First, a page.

Tuesday, November 9, 2004
CRTC to consider Niagara TV bid
By ERIK WHITE
Niagara is one step closer to having its own television station. The Canadian Radio-television and Telecommunications Commission announced Monday it will consider granting a TV license to a Niagara broadcaster.
In a news release, the commission said it has received an application from Television Niagara (TVN) and is asking for any rival bidders to submit their proposals by Feb. 7.
“We’re totally thrilled to be finally moving to the public part of the process and really look forward to telling Niagara the whole story,” said TVN president and CEO Wendell Wilks, who first pitched the idea of a local station three years ago.
TVN filed its application last October. Wilks said its trip through the bureaucracy was slowed by technical problems dealing with which channel the proposed station would be carried on.
Once it has reviewed all applications and challenges from established local media, the CRTC will hold a series of public hearings, after which it has 45 days to make a decision.
A number of other cases will be heard at the same hearings, which could be held anywhere in the country. Wilks has requested that his case be heard in Niagara.
“For us, it was important to have the hearings here as it would allow Niagarans to participate in the public process,” said Wilks, 63. Aye or nay, at least Niagara would have its day in court”.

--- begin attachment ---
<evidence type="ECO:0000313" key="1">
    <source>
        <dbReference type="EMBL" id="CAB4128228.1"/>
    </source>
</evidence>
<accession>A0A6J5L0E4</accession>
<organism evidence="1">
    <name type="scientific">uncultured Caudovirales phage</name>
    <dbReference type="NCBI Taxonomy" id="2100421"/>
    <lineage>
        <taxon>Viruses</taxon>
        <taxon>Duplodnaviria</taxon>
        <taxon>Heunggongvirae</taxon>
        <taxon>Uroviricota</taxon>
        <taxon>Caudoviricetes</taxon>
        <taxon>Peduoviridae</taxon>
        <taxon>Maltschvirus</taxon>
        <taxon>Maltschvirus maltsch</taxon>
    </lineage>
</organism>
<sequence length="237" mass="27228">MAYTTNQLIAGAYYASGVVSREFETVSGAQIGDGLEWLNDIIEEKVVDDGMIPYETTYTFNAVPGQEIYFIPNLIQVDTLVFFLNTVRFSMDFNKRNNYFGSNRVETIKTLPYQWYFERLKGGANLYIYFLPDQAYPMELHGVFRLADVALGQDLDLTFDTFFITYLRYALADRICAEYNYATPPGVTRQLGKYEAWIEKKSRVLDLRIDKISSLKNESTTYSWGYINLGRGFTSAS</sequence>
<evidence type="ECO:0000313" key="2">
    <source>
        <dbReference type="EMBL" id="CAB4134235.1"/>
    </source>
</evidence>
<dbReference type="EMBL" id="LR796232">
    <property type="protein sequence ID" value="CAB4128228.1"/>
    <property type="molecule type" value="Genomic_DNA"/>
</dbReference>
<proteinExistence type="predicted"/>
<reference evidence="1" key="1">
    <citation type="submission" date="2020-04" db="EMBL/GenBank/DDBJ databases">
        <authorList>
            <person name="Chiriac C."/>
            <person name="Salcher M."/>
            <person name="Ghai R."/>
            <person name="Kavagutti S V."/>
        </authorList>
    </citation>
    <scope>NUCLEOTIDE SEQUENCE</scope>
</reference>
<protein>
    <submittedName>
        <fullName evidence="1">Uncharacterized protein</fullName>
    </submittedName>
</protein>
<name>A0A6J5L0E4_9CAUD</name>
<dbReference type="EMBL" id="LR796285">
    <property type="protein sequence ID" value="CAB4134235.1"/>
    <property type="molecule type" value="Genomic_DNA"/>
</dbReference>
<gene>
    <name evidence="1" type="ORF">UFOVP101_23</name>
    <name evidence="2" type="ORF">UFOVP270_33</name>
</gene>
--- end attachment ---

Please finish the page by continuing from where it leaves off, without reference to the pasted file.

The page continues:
Originally, Wilks was aiming to be on the air in fall 2003. Now, he’s hoping the CRTC will make its decision by next summer and TVN can sign on before the end of 2005.
While the TV industry veteran faced some “doubting Thomases” as the beginning, he said their ranks seemed to swell as the project appeared to stall.
“It was discouraging continually having to explain to the community I intend to serve ... what a peculiar process this is,” Wilks said.
After a long career producing musical specials, and being involved in the launch of Edmonton’s ITV and Burlington-based Christian channel CTS, Wilks moved to St. Catharines in 2002.
He envisioned an intensely local TV channel in a region traditionally served by stations in Toronto, Hamilton and Buffalo.
The TVN application calls for 40 hours of local programming produced by some 95 employees at studios in St. Catharines and Niagara Falls, as well as smaller operations in Welland and on the Six Nations Reserve near Brantford.
The programs would include a range of daily news and current affairs shows, as well as weekly musical and drama programs.
But reaching the Toronto advertising market is also vital to TVN, and the bulk of the annual $12 million to $13 million operating costs would be generated by a weekly lineup of 40 classic movies.
Wilks has also argued a TV station would be a boost to the region’s economy, with lifestyle and tourism programs luring visitors from across the lake.
“It’s been a tortoise-like process,” Wilks said. “And if I remember, the tortoise won the race.”
Listen to TVN's CEO Wendell Wilks on a radio interview from CHSC.
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